What does St. Paul mean by “the flesh”?

Photography © by Andy Coan

Spirituality is really about the soul and the things of the soul.  The body and its needs do not matter.  In fact, the body is the soul’s prison.  Salvation is really the liberation of the soul from the dead weight of the body.  So in this life, physical desires are to be resisted, even extinguished, if possible.  That’s what Catholic spirituality is all about, right?

Not quite.  That sort of spirituality has been promoted over the centuries by a number of different movements, Gnostic, Manichaean, Albigensian, who all have one thing in common – they’ve been condemned by the Catholic Church as dangerous heresies.  In contrast to these heresies, the Catholic Church follows Genesis 1 when it insists that the material world and the human body are masterpieces of God’s loving creativity.   The body is not a machine that the soul can trade in for another when it wears out.  In fact, that is why re-incarnation can’t be right.  No, the body is integral to who we are.  We are enfleshed spirits.  Jesus did not come to “save souls” but to save human beings.  He fed the bodies of the hungry and healed the bodies of the sick even as he forgave their sins and taught them sublime spiritual truths.  In fact we believe not just in the immortality of the soul but in the resurrection of the body.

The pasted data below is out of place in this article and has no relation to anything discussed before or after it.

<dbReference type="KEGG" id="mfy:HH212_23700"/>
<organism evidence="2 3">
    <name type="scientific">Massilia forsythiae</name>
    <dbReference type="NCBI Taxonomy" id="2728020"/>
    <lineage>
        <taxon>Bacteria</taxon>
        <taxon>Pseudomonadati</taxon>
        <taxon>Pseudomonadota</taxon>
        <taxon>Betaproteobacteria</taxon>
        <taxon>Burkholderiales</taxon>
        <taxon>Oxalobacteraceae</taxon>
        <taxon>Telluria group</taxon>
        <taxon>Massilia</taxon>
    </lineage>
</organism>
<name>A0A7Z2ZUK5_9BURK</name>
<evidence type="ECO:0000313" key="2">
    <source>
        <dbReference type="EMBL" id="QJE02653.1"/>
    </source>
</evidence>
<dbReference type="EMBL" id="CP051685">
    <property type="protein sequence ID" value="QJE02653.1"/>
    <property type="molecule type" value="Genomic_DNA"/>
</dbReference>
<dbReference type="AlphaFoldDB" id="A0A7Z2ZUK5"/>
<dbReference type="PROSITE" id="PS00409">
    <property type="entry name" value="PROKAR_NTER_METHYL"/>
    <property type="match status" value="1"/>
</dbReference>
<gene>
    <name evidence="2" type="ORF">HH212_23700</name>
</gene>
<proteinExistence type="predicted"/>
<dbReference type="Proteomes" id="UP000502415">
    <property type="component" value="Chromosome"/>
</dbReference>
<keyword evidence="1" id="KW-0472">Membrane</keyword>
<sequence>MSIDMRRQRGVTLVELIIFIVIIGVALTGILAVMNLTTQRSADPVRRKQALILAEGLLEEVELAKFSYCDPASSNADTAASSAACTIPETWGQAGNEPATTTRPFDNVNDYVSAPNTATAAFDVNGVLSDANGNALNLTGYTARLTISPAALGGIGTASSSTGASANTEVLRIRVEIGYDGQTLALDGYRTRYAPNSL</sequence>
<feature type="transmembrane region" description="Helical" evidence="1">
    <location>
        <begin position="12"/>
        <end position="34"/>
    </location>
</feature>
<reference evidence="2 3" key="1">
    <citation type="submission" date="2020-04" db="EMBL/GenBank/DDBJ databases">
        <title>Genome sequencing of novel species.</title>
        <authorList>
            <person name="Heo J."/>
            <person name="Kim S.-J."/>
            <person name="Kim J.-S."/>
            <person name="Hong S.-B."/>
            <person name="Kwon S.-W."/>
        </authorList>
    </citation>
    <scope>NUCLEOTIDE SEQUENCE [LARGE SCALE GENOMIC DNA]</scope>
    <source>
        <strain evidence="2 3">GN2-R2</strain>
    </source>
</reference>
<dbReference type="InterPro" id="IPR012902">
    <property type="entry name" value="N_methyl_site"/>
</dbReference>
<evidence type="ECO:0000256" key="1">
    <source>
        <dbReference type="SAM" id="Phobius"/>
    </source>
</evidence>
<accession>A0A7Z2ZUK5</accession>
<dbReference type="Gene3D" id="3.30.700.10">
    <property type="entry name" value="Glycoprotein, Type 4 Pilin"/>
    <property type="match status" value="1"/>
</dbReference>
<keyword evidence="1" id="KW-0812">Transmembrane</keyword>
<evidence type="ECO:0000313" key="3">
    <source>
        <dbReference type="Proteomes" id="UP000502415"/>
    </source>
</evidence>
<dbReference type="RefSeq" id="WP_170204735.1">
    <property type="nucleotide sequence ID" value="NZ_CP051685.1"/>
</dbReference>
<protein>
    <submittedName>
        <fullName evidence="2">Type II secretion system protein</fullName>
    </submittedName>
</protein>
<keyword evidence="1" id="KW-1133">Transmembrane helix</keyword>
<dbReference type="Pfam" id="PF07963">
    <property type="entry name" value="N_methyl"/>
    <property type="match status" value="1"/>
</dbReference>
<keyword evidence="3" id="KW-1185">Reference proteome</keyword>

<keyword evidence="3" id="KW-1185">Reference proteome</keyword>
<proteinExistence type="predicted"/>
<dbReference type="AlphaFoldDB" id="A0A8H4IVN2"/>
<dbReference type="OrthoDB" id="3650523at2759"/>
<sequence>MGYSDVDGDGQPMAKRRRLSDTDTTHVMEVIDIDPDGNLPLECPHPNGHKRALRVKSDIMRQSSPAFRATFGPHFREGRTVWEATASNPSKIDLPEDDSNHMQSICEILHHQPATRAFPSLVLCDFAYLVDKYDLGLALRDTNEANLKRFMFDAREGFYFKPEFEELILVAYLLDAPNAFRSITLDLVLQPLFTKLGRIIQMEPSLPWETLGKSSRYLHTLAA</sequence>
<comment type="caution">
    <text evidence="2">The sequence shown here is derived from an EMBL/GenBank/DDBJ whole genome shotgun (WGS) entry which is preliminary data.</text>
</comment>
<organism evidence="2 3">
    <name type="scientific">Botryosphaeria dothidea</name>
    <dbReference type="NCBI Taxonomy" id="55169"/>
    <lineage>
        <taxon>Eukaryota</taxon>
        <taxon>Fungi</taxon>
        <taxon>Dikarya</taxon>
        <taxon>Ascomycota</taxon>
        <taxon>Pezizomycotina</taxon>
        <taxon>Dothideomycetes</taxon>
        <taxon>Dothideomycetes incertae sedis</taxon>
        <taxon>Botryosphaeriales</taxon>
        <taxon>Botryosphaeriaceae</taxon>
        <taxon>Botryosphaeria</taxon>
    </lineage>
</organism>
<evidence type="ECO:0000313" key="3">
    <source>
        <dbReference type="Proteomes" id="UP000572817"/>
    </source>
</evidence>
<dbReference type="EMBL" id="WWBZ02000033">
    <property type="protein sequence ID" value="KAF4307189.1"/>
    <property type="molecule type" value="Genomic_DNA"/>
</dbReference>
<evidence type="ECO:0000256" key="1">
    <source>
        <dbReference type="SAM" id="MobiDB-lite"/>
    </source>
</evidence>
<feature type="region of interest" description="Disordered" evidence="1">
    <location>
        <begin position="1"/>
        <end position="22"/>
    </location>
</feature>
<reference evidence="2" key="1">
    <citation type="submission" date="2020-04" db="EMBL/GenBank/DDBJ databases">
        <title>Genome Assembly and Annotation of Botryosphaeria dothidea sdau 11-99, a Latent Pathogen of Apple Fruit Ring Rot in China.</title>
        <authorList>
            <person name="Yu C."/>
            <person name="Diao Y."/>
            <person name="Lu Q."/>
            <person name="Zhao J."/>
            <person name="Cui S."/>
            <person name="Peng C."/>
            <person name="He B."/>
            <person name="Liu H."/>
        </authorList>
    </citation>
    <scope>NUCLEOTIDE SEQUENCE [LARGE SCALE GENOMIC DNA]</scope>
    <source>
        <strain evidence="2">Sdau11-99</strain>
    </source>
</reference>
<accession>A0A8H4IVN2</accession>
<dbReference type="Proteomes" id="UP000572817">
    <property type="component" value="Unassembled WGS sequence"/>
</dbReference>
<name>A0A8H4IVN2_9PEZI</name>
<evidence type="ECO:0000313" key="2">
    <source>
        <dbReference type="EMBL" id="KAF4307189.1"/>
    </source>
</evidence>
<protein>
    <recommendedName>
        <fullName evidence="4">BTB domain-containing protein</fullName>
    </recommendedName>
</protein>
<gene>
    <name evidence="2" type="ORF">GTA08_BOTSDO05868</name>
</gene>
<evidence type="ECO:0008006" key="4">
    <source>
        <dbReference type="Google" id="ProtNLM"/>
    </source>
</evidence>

So the desires of the body – for food, drink, sleep, and sexual union – are fundamentally good, not bad.  One of Blessed John Paul II’s first tasks after being elected as Supreme teacher of the Catholic Church was to elaborate his “theology of the body.”

So what does St. Paul mean in this Sunday’s second reading when he says that the spirit and the flesh are directly opposed (Gal 5:13-18)?